My dogs are both going to be 2yrs in november so I can still train them on a few things, I just don't know how to train them for that situation. I like what 1911pkr said about the separate aggressive and attack commands but that is definitely training above my abilities and I don't have a lot of money for formal training. If people would obey leash laws then this wouldn't even be an issue but we all know that won't happen. I'm kind of thinking that one option would be to carry some OC spray, that way I could defend my dog and get him out of the situation without him thinking that defending himself is bad. I don't know.....maybe I'm overthinking the whole thing.

    hopyard: you must have written your response while I was typing mine lol. The whip idea was some quick thinking, I never would have thought about that. I don't think I could've picked up and thrown this dog, he is a little bigger than my husky, but if it came down to it I probably would've kicked or punched him in the head and tried not to get myself bit in the process.

    AAAAAAHHHHHHHHHHHH Why can't people just obey leash laws??!! sorry just had to vent.

  6. #6
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    I think that you did the right thing, by stopping and standing your ground. Dogs have a prey drive, if you would have keep running your dog might have been rolled. I see nothing wrong if your dog defends you or his self. A loud whistle works good on breaking a dog attention, and a little ammonia in a squirt gun, to the dogs eyes works pretty good to, if your dog is getting the worst end of it.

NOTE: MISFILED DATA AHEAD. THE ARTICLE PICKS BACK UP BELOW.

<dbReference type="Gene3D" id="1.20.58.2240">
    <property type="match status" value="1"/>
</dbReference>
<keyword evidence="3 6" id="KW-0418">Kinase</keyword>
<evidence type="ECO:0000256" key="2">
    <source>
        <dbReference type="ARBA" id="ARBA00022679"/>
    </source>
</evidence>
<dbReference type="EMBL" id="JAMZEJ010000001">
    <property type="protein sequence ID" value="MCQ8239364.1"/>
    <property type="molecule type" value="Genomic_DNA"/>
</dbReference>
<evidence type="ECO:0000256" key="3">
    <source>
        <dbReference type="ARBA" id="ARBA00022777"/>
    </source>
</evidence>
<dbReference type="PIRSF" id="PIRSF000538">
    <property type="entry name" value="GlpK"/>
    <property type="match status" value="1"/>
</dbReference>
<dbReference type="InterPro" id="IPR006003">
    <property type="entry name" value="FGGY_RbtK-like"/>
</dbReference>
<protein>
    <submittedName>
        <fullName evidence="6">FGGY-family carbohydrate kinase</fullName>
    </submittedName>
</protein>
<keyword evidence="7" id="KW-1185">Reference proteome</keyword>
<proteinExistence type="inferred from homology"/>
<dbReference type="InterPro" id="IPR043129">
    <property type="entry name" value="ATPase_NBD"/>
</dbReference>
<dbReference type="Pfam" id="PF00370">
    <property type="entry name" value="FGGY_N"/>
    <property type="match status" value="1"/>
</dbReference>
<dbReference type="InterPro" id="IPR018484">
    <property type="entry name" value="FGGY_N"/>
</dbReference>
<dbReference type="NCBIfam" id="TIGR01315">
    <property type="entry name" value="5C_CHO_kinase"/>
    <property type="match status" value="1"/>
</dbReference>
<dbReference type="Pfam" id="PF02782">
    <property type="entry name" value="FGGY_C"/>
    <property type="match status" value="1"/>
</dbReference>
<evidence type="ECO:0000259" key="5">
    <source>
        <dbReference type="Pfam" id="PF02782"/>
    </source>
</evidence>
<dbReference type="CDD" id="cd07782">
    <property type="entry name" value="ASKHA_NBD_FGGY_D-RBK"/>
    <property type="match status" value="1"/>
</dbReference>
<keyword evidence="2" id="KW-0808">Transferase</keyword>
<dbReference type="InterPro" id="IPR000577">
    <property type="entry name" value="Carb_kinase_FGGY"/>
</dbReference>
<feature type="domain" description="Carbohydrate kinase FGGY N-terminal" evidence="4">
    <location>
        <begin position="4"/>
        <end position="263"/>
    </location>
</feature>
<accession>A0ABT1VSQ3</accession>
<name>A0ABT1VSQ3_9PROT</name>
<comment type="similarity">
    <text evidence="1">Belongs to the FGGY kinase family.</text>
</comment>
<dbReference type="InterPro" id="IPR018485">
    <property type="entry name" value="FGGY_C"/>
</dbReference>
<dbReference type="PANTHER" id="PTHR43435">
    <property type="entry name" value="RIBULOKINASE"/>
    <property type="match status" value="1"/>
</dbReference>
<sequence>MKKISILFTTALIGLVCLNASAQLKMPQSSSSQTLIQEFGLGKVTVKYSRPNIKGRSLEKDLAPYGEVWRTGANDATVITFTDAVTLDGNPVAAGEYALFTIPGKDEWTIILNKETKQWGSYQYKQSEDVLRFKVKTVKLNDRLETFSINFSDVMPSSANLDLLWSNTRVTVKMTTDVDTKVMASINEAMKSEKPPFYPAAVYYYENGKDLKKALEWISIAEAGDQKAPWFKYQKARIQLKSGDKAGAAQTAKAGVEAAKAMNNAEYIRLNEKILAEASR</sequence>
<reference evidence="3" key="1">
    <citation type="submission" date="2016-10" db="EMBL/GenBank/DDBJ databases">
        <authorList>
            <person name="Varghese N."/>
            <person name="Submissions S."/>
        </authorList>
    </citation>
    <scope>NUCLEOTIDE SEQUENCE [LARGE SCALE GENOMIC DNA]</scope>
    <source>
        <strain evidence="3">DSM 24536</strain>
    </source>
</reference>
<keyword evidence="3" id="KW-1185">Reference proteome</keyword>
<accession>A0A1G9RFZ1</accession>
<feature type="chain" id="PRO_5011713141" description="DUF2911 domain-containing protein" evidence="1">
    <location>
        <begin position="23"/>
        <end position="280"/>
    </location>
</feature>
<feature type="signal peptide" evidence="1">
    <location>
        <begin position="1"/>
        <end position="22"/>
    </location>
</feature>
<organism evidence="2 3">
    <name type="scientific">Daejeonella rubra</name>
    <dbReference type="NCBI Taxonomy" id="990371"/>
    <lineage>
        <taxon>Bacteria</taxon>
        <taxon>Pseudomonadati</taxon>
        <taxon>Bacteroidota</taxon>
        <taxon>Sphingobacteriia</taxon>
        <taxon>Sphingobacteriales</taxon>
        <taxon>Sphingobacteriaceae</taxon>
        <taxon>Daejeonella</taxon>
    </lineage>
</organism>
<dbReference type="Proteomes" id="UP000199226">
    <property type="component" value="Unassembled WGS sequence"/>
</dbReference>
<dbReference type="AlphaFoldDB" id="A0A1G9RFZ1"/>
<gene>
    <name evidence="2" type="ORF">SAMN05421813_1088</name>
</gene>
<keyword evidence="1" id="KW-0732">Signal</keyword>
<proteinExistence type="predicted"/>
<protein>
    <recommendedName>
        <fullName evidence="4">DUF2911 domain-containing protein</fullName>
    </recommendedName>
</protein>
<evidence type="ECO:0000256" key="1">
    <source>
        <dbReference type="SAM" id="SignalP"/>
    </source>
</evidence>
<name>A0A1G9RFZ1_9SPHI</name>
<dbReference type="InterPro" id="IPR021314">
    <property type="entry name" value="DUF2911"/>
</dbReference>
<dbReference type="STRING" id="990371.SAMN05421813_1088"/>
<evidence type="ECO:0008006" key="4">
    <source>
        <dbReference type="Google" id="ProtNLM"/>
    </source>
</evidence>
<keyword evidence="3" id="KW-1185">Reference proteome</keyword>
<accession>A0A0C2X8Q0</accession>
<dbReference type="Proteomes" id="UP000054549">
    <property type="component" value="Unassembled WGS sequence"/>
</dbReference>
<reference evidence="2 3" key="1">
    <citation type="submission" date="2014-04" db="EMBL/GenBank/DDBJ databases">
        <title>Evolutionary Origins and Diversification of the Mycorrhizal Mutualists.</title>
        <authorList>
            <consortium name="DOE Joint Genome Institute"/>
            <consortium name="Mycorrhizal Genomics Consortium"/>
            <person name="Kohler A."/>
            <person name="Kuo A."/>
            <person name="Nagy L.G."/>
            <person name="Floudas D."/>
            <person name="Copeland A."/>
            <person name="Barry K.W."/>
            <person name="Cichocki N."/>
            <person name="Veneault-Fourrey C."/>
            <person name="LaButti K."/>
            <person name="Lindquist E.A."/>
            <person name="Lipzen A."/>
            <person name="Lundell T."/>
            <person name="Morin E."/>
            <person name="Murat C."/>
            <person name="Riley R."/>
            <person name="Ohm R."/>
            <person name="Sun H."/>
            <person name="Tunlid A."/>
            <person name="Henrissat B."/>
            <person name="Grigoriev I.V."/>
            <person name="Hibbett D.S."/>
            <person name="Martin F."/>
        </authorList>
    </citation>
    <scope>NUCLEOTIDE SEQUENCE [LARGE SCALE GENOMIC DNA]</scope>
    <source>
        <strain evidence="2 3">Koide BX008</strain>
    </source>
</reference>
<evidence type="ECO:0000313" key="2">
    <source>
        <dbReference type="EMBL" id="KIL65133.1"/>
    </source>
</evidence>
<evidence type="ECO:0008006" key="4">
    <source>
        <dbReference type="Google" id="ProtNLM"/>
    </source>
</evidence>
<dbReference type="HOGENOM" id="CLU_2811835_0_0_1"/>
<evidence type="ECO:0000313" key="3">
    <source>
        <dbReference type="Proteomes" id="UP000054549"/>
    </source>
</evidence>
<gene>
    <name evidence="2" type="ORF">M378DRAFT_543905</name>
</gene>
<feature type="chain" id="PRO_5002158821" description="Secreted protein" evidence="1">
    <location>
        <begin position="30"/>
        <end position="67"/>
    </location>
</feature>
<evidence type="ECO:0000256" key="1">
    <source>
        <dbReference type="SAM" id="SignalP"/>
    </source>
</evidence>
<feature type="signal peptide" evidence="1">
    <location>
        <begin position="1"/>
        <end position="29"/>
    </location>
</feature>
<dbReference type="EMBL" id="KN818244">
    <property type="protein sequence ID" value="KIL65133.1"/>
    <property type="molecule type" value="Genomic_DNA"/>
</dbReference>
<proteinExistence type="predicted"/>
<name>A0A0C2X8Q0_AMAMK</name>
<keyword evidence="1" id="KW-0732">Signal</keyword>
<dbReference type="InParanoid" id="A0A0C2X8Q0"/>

7. #7
    Senior Member Array Tala's Avatar
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    When my dog was younger I never ever let another dog get close enough to attack her. I would tell her to sit and meet them first with a big voice and I had to kick a couple of small dogs and one VERY large white dog, but I never got bitten. Most dogs are all bluff, and you sticking up to them will change their mind pretty quick----- although you could get a truly agressive one that would bite anyway, the closest I ever came to getting bitten I didn't even have my dog with me and the offending dog was about 5" tall The very large white dog seemed to decide I was worth respecting, he ceased messing with us and calmly walked along beside me for a few blocks before wandering off.